Possible Rent Control Expansion Sets Off Debates in Bay Area


Possible Rent Control Expansion Sets Off Debates in Bay Area

2018-08-03T14:37:59+00:00August 3rd, 2018|Advocacy, Local Updates, National Updates|

If California voters approve Proposition 10 this fall, they won’t be ending the debate over how to address the state’s soaring rents.
In fact, by repealing the Costa-Hawkins Rental Housing Act, voters will spark a multitude of intense housing deliberations at the local level.
“Ultimately, Prop. 10 is really about local control,” said David Campos, chair of the San Francisco Democratic Party and a former supervisor, who supports the proposition. “It is really up to the individual jurisdictions to decide for themselves what makes sense.”
Approved in 1995, Costa-Hawkins froze in place a hodgepodge of existing rent control ordinances across California and restricted the ability of cities to expand rent control to newer buildings, condominiums or single-family homes.
With the measure to allow rent control expansion heading to the November ballot, tenants, landlords, developers and local officials have all expressed uncertainty over what Bay Area governments would do with new power to regulate rents.
“I don’t think that it is realistic for us to presume that anything will happen,” Campos said.
One acute fear for landlords is vacancy control, or limits on what new tenants can be charged for rent. Under Costa-Hawkins, landlords can increase rent to market rate after a tenant leaves.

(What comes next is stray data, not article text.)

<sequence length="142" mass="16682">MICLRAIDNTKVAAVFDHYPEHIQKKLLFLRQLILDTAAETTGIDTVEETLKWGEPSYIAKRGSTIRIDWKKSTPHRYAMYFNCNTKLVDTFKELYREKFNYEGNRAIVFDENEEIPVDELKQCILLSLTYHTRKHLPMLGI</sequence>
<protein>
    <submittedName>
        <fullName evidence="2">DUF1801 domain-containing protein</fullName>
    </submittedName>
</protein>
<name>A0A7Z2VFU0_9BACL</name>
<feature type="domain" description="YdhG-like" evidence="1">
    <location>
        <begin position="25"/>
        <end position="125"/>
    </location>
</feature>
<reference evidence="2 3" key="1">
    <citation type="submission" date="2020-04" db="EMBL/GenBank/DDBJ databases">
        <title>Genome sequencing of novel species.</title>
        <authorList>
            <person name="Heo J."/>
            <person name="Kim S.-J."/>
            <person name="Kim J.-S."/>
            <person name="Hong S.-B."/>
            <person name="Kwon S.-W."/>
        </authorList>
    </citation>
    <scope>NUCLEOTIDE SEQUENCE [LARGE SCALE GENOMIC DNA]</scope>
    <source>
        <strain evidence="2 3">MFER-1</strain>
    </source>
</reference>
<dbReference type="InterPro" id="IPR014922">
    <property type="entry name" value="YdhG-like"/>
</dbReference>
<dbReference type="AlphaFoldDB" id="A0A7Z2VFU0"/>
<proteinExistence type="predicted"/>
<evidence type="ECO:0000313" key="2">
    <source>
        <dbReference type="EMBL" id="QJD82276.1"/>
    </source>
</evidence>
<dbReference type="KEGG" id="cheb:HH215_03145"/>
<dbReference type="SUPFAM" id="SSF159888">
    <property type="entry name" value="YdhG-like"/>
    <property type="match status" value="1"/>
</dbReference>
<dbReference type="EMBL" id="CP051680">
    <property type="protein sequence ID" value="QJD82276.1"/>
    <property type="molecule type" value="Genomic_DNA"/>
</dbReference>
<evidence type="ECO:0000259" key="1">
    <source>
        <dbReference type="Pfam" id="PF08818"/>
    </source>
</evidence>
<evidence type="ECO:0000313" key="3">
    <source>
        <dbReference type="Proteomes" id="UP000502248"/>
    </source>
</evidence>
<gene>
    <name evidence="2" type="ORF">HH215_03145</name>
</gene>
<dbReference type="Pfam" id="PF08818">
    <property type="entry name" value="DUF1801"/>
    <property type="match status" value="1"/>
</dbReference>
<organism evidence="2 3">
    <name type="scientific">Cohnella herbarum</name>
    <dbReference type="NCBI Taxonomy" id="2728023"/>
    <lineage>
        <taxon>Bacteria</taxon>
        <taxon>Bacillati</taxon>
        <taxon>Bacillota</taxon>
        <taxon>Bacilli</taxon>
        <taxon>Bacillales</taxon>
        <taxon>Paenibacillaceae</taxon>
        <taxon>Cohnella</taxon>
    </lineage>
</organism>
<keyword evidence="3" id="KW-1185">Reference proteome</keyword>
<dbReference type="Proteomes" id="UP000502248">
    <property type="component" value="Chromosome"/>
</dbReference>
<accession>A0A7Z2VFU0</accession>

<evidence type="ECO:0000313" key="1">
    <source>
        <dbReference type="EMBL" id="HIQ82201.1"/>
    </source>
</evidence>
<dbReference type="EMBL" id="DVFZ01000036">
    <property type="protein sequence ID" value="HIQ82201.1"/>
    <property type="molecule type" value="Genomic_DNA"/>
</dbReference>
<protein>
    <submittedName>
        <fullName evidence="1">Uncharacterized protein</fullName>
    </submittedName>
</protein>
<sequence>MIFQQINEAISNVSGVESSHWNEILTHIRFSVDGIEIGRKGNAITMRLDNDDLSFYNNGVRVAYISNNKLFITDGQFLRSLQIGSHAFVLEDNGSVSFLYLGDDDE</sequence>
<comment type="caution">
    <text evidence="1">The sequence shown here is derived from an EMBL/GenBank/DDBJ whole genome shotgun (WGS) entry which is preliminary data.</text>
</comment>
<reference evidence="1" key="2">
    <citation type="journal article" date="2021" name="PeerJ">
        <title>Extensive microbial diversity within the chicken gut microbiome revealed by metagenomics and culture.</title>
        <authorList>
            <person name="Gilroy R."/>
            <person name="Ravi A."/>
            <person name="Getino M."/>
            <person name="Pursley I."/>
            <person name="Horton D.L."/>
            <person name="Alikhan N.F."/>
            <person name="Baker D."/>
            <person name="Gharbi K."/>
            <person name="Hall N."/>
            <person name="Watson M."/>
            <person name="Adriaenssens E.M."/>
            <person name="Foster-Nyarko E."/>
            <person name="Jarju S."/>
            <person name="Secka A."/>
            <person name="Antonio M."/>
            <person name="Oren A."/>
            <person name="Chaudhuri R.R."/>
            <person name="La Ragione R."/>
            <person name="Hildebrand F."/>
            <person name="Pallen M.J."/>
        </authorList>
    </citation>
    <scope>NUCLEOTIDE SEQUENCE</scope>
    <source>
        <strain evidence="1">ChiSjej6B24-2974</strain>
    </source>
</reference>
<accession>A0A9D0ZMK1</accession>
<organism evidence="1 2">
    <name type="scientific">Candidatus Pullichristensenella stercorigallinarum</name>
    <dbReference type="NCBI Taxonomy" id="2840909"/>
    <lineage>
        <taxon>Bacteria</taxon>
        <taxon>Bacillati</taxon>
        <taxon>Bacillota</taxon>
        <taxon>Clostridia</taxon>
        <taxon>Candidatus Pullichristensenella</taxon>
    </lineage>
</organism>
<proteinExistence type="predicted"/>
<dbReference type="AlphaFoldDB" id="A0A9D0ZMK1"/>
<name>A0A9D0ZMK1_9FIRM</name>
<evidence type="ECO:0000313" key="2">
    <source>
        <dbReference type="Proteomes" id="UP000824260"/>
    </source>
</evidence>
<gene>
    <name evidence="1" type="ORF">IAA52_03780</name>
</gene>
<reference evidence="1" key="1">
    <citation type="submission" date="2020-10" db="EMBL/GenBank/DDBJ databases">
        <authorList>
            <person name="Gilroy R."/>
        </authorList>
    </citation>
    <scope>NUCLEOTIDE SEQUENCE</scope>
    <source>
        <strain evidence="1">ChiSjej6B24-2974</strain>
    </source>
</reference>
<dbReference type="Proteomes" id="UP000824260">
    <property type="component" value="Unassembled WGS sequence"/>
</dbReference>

“With rent control, there’s really no ability for us to have a lot of control over our profit margins,” said Robert Thomas, a landlord who owns 200 units throughout the state. “One of the concerns we have with [Proposition 10] is that we wouldn’t be able to update the actual rents on vacant units to what they should be.”
Thomas said he rents out three units of a building in San Francisco, with rent-controlled tenants paying $2,000 a month.
“When one went vacant, the market rate was $3,600,” he said. “So those two tenants that are saving $1,600 make it very difficult for us to do the repairs.”
Thomas’ fears could become a reality in Berkeley, one of the few cities in California that had vacancy control before Costa-Hawkins. If Proposition 10 passes, the rent on vacant units in Berkeley will once again be regulated.

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